The science behind bicycle movement has been explained

After three years of study, U.S., Dutch, and British researchers have created a mathematical formula that can be used to explain how to ride a bicycle.  Kids often learn how to ride a bicycle while growing up, and likely remember the skill for years to come. However, understanding what is happening has intrigued some.

Essentially, to ride a bike, the following formula applies: "inertia forces + gyroscopic forces + the effects of gravity and centrifugal forces = the leading of the body and the torque applied to the handlebars of a bike."

It may seem like a rather curious research topic, but the formula could have significant impact on future bike models.  Researchers hope this formula will be especially useful for bike makers looking to design models with smaller or larger wheels, along with other modifications.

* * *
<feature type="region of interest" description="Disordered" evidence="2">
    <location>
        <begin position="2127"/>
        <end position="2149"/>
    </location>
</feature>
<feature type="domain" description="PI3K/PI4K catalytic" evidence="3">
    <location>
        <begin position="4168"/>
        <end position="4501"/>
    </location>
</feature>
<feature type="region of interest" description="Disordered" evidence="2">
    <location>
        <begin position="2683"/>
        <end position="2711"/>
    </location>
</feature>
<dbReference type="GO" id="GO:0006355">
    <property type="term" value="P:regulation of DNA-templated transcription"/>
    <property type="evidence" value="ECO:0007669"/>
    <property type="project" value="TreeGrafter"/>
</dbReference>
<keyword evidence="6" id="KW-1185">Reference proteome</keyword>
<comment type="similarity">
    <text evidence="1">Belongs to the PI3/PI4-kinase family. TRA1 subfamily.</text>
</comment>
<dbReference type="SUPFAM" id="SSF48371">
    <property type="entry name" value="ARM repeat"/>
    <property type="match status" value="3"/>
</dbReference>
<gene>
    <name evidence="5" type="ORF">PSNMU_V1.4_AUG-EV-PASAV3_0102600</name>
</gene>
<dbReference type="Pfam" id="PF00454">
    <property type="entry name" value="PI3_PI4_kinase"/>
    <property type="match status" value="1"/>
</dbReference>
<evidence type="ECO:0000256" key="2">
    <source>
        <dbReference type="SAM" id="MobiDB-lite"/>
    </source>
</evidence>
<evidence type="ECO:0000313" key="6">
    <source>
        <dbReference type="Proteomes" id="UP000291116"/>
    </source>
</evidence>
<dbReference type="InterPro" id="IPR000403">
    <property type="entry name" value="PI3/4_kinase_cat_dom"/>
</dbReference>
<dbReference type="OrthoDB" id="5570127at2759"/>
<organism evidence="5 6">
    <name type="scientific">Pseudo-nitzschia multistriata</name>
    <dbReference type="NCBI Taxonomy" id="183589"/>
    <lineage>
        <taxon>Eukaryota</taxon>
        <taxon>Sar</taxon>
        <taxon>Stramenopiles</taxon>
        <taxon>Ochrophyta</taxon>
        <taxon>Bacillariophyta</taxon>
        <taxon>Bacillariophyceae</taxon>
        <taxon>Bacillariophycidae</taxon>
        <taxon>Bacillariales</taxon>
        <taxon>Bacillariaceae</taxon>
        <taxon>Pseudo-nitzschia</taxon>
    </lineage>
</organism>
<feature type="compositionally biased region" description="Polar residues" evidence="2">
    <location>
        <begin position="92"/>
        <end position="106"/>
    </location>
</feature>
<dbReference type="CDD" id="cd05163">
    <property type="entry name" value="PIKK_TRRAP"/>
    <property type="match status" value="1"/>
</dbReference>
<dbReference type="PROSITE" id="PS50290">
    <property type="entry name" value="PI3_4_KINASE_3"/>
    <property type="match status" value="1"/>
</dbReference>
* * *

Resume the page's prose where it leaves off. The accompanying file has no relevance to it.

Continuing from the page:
"People more than a hundred years ago were trying to figure out why a two-wheeled bicycle, given forward momentum, like a push, would seem to balance by itself," said Dr. Arend  Schwab, Delft University of Technology researcher, in an interview.  "For instance, if you are designing a folding bike with smaller wheels, or one with a shorter wheel base, this equation allows you to interpret how design changes will affect the stability and behavior of the bike."

More information about the research can be found here.  Additional information is expected to be shared during the Bicycle and Motorcycle Dynamics 2010 event this October.


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